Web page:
A phosphodiesterase inhibitor is a drug that blocks one or more of the five subtypes of the enzyme phosphodiesterase (PDE), thereby preventing the inactivation of the intracellular second messengers, cyclic adenosine monophosphate (cAMP) and cyclic guanosine monophosphate (cGMP) by the respective PDE subtype(s). The ubiquitous presence of this enzyme means that non-specific inhibitors have a wide range of actions, the actions in the heart, and lungs being some of the first to find a therapeutic use.


The different forms or subtypes of phosphodiesterase were initially isolated from rat brains in the early 1970s[1][2] and were soon afterward shown to be selectively inhibited in the brain and in other tissues by a variety of drugs.[3][4] The potential for selective phosphodiesterase inhibitors as therapeutic agents was predicted as early as 1977 by Weiss and Hait.[5] This prediction meanwhile has proved to be true in a variety of fields.


See also: List of phosphodiesterase inhibitors

Nonselective PDE inhibitors

Methylated xanthines and derivatives:[6]

Methylated xanthines act as both

  1. competitive nonselective phosphodiesterase inhibitors,[6] which raise intracellular cAMP, activate PKA, inhibit TNF-alpha[7][8] and leukotriene[9] synthesis, and reduce inflammation and innate immunity[9] and
  2. nonselective adenosine receptor antagonists[10]

But different analogues show varying potency at the numerous subtypes, and a wide range of synthetic xanthine derivatives (some nonmethylated) have been developed in the search for compounds with greater selectivity for phosphodiesterase enzyme or adenosine receptor subtypes.[11][12][13][14][15][16][17][18][19][20][21][22][23]

PDE2 selective inhibitors

PDE3 selective inhibitors

Main article: PDE3 inhibitor

PDE3 is sometimes referred to as cGMP-inhibited phosphodiesterase.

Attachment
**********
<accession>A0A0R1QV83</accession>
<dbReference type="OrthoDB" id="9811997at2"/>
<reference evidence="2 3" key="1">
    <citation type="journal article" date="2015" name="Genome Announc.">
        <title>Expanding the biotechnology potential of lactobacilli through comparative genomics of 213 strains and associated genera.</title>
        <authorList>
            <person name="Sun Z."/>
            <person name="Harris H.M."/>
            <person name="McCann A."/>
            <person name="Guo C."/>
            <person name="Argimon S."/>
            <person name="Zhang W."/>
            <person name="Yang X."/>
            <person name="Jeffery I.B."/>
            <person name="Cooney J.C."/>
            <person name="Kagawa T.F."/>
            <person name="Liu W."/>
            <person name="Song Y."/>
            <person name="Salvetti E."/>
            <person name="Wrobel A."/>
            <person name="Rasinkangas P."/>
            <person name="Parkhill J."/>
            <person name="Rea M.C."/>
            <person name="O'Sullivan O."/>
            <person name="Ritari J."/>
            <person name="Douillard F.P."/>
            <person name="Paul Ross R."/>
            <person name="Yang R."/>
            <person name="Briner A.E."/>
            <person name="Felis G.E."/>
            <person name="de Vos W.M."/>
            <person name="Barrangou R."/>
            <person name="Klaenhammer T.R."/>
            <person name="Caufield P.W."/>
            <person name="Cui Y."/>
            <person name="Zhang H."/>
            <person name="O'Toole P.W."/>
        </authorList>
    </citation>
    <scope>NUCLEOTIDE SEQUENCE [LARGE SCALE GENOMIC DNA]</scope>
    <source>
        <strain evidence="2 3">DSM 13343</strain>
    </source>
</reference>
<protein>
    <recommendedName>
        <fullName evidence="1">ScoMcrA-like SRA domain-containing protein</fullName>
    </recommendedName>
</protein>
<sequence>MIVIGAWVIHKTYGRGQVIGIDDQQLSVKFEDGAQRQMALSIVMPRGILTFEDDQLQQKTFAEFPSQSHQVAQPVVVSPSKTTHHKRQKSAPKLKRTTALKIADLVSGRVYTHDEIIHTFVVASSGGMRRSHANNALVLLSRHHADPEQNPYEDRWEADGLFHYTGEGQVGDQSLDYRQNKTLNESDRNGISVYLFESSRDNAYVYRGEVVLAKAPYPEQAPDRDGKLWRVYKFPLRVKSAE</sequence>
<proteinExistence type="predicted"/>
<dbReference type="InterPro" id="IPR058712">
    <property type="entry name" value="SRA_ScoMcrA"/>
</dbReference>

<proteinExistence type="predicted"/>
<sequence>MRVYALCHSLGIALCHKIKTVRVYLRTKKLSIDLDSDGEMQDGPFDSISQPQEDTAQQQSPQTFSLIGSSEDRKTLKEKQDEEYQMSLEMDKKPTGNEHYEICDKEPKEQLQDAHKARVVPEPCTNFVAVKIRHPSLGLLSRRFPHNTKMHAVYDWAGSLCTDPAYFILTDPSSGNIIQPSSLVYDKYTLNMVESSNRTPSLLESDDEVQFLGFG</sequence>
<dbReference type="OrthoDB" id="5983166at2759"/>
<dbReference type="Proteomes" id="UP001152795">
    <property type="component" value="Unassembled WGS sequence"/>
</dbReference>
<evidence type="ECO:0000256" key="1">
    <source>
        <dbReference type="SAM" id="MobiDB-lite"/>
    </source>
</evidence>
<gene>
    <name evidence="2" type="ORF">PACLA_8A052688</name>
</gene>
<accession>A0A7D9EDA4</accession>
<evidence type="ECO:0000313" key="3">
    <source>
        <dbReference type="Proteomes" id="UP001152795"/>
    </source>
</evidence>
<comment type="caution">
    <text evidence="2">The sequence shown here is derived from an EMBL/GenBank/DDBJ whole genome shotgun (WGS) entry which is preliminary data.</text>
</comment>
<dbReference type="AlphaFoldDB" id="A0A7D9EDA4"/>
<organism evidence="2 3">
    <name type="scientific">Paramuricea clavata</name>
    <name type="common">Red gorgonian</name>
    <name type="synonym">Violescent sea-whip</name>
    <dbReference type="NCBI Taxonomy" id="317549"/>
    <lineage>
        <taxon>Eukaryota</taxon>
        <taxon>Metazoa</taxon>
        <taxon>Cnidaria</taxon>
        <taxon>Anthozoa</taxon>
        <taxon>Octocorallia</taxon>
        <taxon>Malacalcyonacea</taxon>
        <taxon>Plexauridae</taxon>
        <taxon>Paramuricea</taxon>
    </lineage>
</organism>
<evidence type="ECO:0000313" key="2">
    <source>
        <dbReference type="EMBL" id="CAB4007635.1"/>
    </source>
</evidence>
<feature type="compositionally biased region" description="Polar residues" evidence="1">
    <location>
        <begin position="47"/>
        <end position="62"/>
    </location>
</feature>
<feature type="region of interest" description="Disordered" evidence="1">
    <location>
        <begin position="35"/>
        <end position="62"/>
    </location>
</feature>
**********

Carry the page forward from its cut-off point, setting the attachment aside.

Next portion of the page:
PDE4 selective inhibitors

PDE4 inhibitors

Main article: PDE4 inhibitor

PDE4 is the major cAMP-metabolizing enzyme found in inflammatory and immune cells. PDE4 inhibitors have proven potential as anti-inflammatory drugs, especially in inflammatory pulmonary diseases such as asthma, COPD, and rhinitis. They suppress the release of cytokines and other inflammatory signals, and inhibit the production of reactive oxygen species. PDE4 inhibitors may have antidepressive effects[28] and have also been proposed for use as antipsychotics.[29][30]

On October 26, 2009, the University of Pennsylvania reported that researchers at their institution had discovered a link between elevated levels of PDE4 (and therefore decreased levels of cAMP) in sleep deprived mice. Treatment with a PDE4 inhibitor raised the deficient cAMP levels and restored some functionality to hippocampus-based memory functions.[31]

PDE5 selective inhibitors

Main article: PDE5 inhibitor

PDE7 selective inhibitors

Recent studies have shown quinazoline type PDE7 inhibitor to be potent anti-inflammatory and neuroprotective agents.[32]

PDE9 selective inhibitors

Paraxanthine, the main metabolite of caffeine (84% in humans),[33] is another cGMP-specific phosphodiesterase inhibitor which inhibits PDE9, a cGMP preferring phosphodiesterase.[34][35] PDE9 is expressed as high as PDE5 in the corpus cavernosum.[36]

PDE10 selective inhibitors

Papaverine, an opium alkaloid, has been reported to act as a PDE10 inhibitor.[37][38][39] PDE10A is almost exclusively expressed in the striatum and subsequent increase in cAMP and cGMP after PDE10A inhibition (e.g. by papaverine) is "a novel therapeutic avenue in the discovery of antipsychotics".[40]


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